How to Retire in Ten Years, Regardless of Your Age

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If given the chance, most people wouldn’t work for a living. Almost everyone would agree with at least one of the following propositions:

  1. Work sucks, I don’t like walking into the building everyday.
  2. Work is great, but I’d like the option to quit and not worry about money.
  3. Work is tolerable, but I’d rather do something else with my time.

There is nothing inherently bad with working for a living. It just stops us doing what we want when we want to. It normally ties us to one physical location and is stressful because there is the constant fear of unemployment.

Most people recognize financial independence as being an objectively good end goal – passive income exceeding expenses is always a great situation to have. This leaves the obvious question:

Why aren’t more people aiming to be financially independent?

If humans acted in a purely rational and logical fashion, we would all be fit, we would all have perfect finances and would all be perfectly organized. Life gets in the way, priorities shift and we lose sight of what is really important.

The real reason most people aren’t trying to be financially independent is that most people think it’s out of reach and a goal that only people who are already rich can worry about, or perhaps those with very high incomes. I want to strip away some of these misconceptions so that you can see how easy an early retirement in ten years or less could be – if you want it badly enough.

The simple plan to retire in ten years

  1. Become a frugal machine and live on 25% of your income
  2. Invest the 75%
  3. Wait until your investment income exceeds your expenses
  4. Retire early, baby!

This plan will work with smaller savings rate, and it is perfectly fine to aim for a 50% savings rate or even higher – you just have to factor in a longer wait time before you will be able to reach financial independence.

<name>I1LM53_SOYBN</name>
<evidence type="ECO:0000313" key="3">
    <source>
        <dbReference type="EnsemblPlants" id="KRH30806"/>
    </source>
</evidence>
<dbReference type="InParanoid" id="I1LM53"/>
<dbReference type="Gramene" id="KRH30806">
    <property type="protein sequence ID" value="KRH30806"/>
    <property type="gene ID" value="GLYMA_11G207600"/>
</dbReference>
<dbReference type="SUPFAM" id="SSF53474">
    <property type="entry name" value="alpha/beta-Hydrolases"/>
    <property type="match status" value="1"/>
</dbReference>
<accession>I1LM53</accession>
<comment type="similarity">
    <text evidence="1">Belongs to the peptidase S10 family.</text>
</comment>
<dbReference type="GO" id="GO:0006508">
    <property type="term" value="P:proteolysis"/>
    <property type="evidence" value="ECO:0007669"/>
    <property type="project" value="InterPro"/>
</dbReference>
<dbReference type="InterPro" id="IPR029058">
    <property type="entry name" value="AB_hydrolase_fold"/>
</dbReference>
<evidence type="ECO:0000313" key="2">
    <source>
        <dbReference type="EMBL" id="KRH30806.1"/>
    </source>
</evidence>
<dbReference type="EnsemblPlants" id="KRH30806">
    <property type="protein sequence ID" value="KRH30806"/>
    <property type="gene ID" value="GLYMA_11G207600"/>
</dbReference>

Consider a 50% savings rate. Each year that you save this amount, you have saved an entire year’s worth of living expenses. If you had a flexible workplace, or a job that can be picked up after a break – after only a year you would have earned a years worth of financial independence.

Early retirement case study: Jane

Jane is single and earns $64,000 after tax. She manages to save 75% of her wage by living extremely frugally. Each year she does this, she socks away three years of living expenses for her early retirement.

Jane invests her savings in a US shares index fund which returns 7% (an approximation of the long term historical average) and puts away her savings each month. After ten years she has a nest egg worth a whopping $692,339.23!

She uses Firecalc and determines that her nest egg means that she has well and truly reached financial independence if she continues to spend at the same rate. The calculator allows for an increase in spending due to inflation. It uses over a century of historical share market information to test her nest egg against various historical periods (the great depression and all!) and sees how it would have fared.

In her case the Firecalc simulation tells us:

FIRECalc looked at the 111 possible 30 year periods in the available data, starting with a portfolio of $692,339 and spending your specified amounts each year thereafter.

Here is how your portfolio would have fared in each of the 111 cycles. The lowest and highest portfolio balance throughout your retirement was $692,339 to $4,991,062, with an average of $2,179,896. (Note: values are in terms of the dollars as of the beginning of the retirement period for each cycle.)